Thursday, 12 March 2020 09:51

New report says F-35 design flaws mounting, but few being fixed Featured

By
New report says F-35 design flaws mounting, but few being fixed Image by Military_Material from Pixabay

The program office for the F-35 Joint Strike Fighter has made little progress in fixing hundreds of design flaws in the fighter jet, according to a report obtained by the non-partisan independent watchdog Project On Government Oversight.

The Joint Strike Fighter Program Office’s Deficiency Report Metrics document of 28 February listed 883 unresolved design flaws, with no plans to correct more than 160 of them.

More than half the flaws, 448, were in dispute, with pilots or engineers describing a problem, and contractors, who had to fix them, contesting their existence.

Reporter Dan Grazier wrote that a number of sources from inside the F-35 program had told POGO that the stock response from Lockheed Martin, the main contractor, was to respond to reports of a shortcoming by saying that it could be fixed only if the contract itself was changed.

In June last year, a report in Defence News said the F-35 was still marred by flaws and glitches that could cause risks to pilot safety and also affect the jet's ability to carry out key parts of its mission.

The POGO report said 162 flaws were listed as "open, no planned correction", in the document. Only 10 flaws were listed as being fixable before future modernisation. Fixes for a further 273 had been found, but there were either no funds to carry out the work or else more testing was needed to verify the proposed solutions.

Australia is one of the F-35 fighter recipients, with 14 F-35As ordered in November 2009. A second batch of 58 was ordered in April 2014 and 28 more are expected to be ordered to bring the figure to 100. There are three versions of the plane: the F-35A is for conventional takeoff and landing; the F-35B for short takeoff/vertical landing; and the F-35C for aircraft carriers.

The cost of the 72 planes was put at $17 billion in 2015, though cost blowouts may happen due to frequent production and delivery delays.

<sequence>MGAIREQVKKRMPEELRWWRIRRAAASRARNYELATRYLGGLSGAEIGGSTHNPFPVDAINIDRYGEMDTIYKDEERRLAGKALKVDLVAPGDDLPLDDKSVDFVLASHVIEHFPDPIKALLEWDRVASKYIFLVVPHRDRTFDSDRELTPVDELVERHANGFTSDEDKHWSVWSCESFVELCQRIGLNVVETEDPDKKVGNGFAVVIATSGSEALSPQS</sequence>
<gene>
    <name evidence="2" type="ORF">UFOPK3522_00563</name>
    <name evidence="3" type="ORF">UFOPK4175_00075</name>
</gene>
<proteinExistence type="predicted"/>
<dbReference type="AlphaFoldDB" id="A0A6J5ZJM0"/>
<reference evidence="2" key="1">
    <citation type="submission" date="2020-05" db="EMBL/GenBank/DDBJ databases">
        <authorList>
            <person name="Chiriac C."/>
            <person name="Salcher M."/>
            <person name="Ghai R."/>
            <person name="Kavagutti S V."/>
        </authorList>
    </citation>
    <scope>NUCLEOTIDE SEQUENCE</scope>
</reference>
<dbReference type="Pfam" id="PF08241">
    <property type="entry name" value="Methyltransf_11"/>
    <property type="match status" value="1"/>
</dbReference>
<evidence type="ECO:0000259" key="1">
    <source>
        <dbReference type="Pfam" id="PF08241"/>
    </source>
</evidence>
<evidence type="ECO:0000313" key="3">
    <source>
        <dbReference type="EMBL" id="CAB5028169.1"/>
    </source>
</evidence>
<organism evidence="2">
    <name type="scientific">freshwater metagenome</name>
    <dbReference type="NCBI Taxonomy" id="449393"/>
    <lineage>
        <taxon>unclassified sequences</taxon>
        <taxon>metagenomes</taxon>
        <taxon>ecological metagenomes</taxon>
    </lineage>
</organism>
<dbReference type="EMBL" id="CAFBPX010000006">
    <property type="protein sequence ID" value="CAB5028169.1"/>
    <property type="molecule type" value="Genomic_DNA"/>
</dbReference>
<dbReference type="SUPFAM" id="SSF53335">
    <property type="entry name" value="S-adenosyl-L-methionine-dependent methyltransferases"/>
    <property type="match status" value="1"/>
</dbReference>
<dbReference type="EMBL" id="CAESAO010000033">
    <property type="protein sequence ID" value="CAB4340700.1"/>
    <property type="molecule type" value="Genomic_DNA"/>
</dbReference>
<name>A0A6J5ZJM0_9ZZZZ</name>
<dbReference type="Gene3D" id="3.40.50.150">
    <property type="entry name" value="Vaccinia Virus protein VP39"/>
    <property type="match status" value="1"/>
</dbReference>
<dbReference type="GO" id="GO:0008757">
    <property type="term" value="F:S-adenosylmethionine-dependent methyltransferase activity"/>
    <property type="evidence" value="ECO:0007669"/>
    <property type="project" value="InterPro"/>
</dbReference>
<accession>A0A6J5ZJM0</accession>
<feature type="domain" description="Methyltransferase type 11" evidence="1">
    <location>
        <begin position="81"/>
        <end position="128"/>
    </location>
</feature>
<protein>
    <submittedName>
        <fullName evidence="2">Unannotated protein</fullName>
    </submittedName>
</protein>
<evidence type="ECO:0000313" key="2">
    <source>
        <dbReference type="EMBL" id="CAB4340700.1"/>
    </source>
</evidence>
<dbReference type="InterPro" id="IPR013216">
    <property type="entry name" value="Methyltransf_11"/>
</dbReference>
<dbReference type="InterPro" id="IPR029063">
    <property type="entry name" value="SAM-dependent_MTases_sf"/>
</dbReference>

Eleven countries — Australia, Belgium, Denmark, Italy, Israel, the Netherlands, Norway, Japan, South Korea, Turkey and the UK — are buying the F-35 as their future fighter of choice. Nine partner nations have contributed funds to the plane's development. Canada pulled out of the program.

The POGO report said there nine Category I flaws, those that “may cause death, severe injury, or severe occupational illness; may cause loss or major damage to a weapon system; critically restricts the combat readiness capabilities of the using organisation; or result in a production line stoppage". No comment about solutions was provided when the program office was asked for one.

Rather, minutes from a 2018 Deficiency Review Board meeting showed paperwork was being changed to reclassify some of the Category I flaws to a lower status, rather than fix them.

Grazier wrote that the persistent nature of the design flaws was also highlighted. "The F-35 entered operational testing in December 2018 with a large 'technical debt' of problems that had been identified but not corrected during developmental testing, as the Pentagon’s testing office reported earlier this year," he said.

"Of the 873 deficiencies identified by the testing office as of November 2019, approximately 576, or 66%, were carried over from the development phase."

WEBINAR event: IT Alerting Best Practices 27 MAY 2PM AEST

LogicMonitor, the cloud-based IT infrastructure monitoring and intelligence platform, is hosting an online event at 2PM on May 27th aimed at educating IT administrators, managers and leaders about IT and network alerts.

This free webinar will share best practices for setting network alerts, negating alert fatigue, optimising an alerting strategy and proactive monitoring.

The event will start at 2pm AEST. Topics will include:

- Setting alert routing and thresholds

- Avoiding alert and email overload

- Learning from missed alerts

- Managing downtime effectively

The webinar will run for approximately one hour. Recordings will be made available to anyone who registers but cannot make the live event.

REGISTER HERE!

LAYER 1 ENCRYPTION A KEY TO CYBER-SECURITY SOLUTION

Security requirements such as confidentiality, integrity and authentication have become mandatory in most industries.

Data encryption methods previously used only by military and intelligence services have become common practice in all data transfer networks across all platforms, in all industries where information is sensitive and vital (financial and government institutions, critical infrastructure, data centres, and service providers).

Get the full details on Layer-1 encryption solutions straight from PacketLight’s optical networks experts.

This white paper titled, “When 1% of the Light Equals 100% of the Information” is a must read for anyone within the fiber optics, cybersecurity or related industry sectors.

To access click Download here.

DOWNLOAD!

Sam Varghese

website statistics

Sam Varghese has been writing for iTWire since 2006, a year after the site came into existence. For nearly a decade thereafter, he wrote mostly about free and open source software, based on his own use of this genre of software. Since May 2016, he has been writing across many areas of technology. He has been a journalist for nearly 40 years in India (Indian Express and Deccan Herald), the UAE (Khaleej Times) and Australia (Daily Commercial News (now defunct) and The Age). His personal blog is titled Irregular Expression.

VENDOR NEWS & WEBINARS

REVIEWS

Recent Comments